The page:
AT&T workers from CWA Local 2222 in Annandale, Virginia joined nationwide picketing outside Mobility stores last week to demonstrate their solidarity with ongoing contract negotiations. About 21,000 CWA workers nationwide are covered under the current contract, which expires February 11. CWA says it’s “Ready to do whatever it takes to win a fair contract.”
Here’s today's labor history:
On this date in 1978, after winning organizing successes, the United Farm Workers of America officially ended its historic table grape, lettuce and wine boycotts.
In 2002, union and student pressure forced Harvard University to raise wages for their lowest-paid workers.
And in 2005, five months after Hurricane Katrina, the New Orleans school board fired every teacher in the district in what the United Teachers of New Orleans saw as an effort to break the union and privatize the school system.
Today’s labor quote is by United Farm Worker leader Cesar Chavez
“The consumer boycott is the only open door in the dark corridor of nothingness down which farm workers have had to walk for many years. It is a gate of hope through which they expect to find the sunlight of a better life for themselves and their families.”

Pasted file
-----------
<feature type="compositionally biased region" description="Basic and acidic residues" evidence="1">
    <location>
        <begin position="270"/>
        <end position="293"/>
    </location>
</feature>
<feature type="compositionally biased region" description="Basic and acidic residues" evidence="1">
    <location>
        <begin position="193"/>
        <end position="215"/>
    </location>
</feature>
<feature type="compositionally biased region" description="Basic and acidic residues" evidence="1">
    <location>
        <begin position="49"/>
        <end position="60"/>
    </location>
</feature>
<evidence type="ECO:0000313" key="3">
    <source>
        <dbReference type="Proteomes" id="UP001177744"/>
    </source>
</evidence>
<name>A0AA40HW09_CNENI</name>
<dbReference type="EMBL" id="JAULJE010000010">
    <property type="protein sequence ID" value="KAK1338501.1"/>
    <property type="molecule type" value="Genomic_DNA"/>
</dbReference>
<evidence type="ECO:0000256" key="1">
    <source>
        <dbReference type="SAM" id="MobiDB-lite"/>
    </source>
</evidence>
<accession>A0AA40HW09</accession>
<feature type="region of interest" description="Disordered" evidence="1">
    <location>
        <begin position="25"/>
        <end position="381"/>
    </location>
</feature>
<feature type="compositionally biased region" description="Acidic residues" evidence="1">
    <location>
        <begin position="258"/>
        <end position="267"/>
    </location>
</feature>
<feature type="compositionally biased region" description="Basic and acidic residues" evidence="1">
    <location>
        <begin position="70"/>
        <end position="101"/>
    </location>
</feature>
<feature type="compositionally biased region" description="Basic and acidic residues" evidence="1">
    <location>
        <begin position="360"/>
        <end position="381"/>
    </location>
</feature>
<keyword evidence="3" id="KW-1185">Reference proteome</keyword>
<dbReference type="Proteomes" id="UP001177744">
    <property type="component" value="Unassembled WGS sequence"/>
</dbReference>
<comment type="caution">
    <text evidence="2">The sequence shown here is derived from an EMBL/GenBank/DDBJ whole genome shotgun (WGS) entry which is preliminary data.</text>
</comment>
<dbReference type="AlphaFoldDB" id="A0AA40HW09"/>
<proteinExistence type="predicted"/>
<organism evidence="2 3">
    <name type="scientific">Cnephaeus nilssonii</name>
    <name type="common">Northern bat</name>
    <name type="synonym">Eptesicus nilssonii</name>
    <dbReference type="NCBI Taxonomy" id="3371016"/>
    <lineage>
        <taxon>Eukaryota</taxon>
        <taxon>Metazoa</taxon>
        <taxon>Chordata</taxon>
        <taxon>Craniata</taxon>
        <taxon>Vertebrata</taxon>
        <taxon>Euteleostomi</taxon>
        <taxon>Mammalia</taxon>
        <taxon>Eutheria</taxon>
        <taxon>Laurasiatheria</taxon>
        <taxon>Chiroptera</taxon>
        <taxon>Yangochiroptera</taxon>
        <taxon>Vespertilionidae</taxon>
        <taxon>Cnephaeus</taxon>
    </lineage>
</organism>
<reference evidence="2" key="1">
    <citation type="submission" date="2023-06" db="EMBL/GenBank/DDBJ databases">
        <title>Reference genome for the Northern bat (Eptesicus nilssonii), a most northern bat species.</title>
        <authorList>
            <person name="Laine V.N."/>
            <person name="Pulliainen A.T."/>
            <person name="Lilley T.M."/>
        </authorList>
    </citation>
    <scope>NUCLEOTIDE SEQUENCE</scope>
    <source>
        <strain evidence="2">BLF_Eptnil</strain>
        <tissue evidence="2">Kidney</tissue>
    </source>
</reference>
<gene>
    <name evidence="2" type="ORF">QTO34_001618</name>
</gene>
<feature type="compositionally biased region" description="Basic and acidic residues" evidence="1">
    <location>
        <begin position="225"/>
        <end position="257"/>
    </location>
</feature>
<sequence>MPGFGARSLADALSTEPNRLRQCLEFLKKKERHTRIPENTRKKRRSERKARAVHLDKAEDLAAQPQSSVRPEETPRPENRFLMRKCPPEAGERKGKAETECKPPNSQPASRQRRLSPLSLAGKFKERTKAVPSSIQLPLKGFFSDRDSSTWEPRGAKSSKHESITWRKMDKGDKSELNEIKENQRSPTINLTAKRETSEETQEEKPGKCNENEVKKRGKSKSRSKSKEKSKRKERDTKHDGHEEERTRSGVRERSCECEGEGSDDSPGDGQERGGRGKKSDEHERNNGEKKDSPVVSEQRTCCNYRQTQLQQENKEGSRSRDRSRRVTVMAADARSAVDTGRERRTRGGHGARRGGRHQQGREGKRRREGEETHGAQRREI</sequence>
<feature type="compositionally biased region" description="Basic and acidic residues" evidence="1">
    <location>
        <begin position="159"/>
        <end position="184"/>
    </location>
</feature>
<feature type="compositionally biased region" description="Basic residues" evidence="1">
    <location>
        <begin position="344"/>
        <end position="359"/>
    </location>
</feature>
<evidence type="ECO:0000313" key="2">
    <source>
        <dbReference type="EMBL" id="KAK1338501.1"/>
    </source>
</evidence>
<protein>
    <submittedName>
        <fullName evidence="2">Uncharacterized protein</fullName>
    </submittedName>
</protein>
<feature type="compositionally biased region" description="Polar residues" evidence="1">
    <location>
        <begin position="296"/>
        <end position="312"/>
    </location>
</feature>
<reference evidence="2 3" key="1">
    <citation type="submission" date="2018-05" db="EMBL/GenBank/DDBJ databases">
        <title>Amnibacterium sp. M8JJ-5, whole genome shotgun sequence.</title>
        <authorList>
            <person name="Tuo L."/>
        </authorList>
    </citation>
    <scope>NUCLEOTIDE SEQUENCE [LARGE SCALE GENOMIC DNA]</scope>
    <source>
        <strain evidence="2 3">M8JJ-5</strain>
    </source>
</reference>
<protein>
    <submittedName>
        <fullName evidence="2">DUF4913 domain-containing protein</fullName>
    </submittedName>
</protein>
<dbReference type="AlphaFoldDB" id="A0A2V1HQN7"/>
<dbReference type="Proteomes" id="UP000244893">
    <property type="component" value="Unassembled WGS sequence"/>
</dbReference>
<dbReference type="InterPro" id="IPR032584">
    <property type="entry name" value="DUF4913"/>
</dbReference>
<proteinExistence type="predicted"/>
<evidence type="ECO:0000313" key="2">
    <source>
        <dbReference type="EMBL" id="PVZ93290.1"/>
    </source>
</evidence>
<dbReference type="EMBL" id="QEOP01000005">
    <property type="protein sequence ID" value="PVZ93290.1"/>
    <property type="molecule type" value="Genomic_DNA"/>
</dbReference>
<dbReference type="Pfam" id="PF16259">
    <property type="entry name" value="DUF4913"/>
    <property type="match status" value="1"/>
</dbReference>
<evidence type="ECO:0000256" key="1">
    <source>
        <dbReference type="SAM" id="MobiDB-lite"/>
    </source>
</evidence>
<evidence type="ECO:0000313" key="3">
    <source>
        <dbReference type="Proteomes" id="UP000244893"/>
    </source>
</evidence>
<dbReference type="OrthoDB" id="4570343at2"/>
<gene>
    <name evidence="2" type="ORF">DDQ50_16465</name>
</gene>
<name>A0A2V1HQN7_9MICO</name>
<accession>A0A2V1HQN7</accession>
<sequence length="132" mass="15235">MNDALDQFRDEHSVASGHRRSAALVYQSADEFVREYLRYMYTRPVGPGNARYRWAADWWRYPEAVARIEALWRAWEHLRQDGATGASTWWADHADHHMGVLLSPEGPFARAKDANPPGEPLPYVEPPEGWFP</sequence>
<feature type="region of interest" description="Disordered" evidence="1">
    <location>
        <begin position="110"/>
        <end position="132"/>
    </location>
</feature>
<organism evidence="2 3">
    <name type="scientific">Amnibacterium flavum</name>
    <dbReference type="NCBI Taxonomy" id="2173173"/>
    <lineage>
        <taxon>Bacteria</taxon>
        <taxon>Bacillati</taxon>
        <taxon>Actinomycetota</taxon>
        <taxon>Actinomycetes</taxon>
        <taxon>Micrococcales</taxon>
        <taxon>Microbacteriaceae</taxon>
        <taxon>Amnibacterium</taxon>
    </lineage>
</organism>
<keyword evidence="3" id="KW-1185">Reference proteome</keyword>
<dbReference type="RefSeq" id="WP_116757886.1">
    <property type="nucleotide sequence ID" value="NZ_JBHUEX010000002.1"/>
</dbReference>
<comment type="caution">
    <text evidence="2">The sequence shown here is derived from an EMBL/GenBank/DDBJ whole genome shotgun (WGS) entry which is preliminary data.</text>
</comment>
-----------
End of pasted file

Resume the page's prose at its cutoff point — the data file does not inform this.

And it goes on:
"The sky is falling! The labor movement is dead!" That's the reaction by opponents of unions to last week's report by the Bureau of Labor Statistics that union membership dropped by nearly a quarter of a million last year.
But the truth is, collective action in America is stronger than ever, said AFL-CIO president Richard Trumka. "We’ve seen the source of our power in defeating the TPP, even when most people told us we couldn’t," Trumka noted. "We’ve seen it in successfully raising wages at the state and local levels against great political odds. And we’ll use it to begin to change the tide for all working people."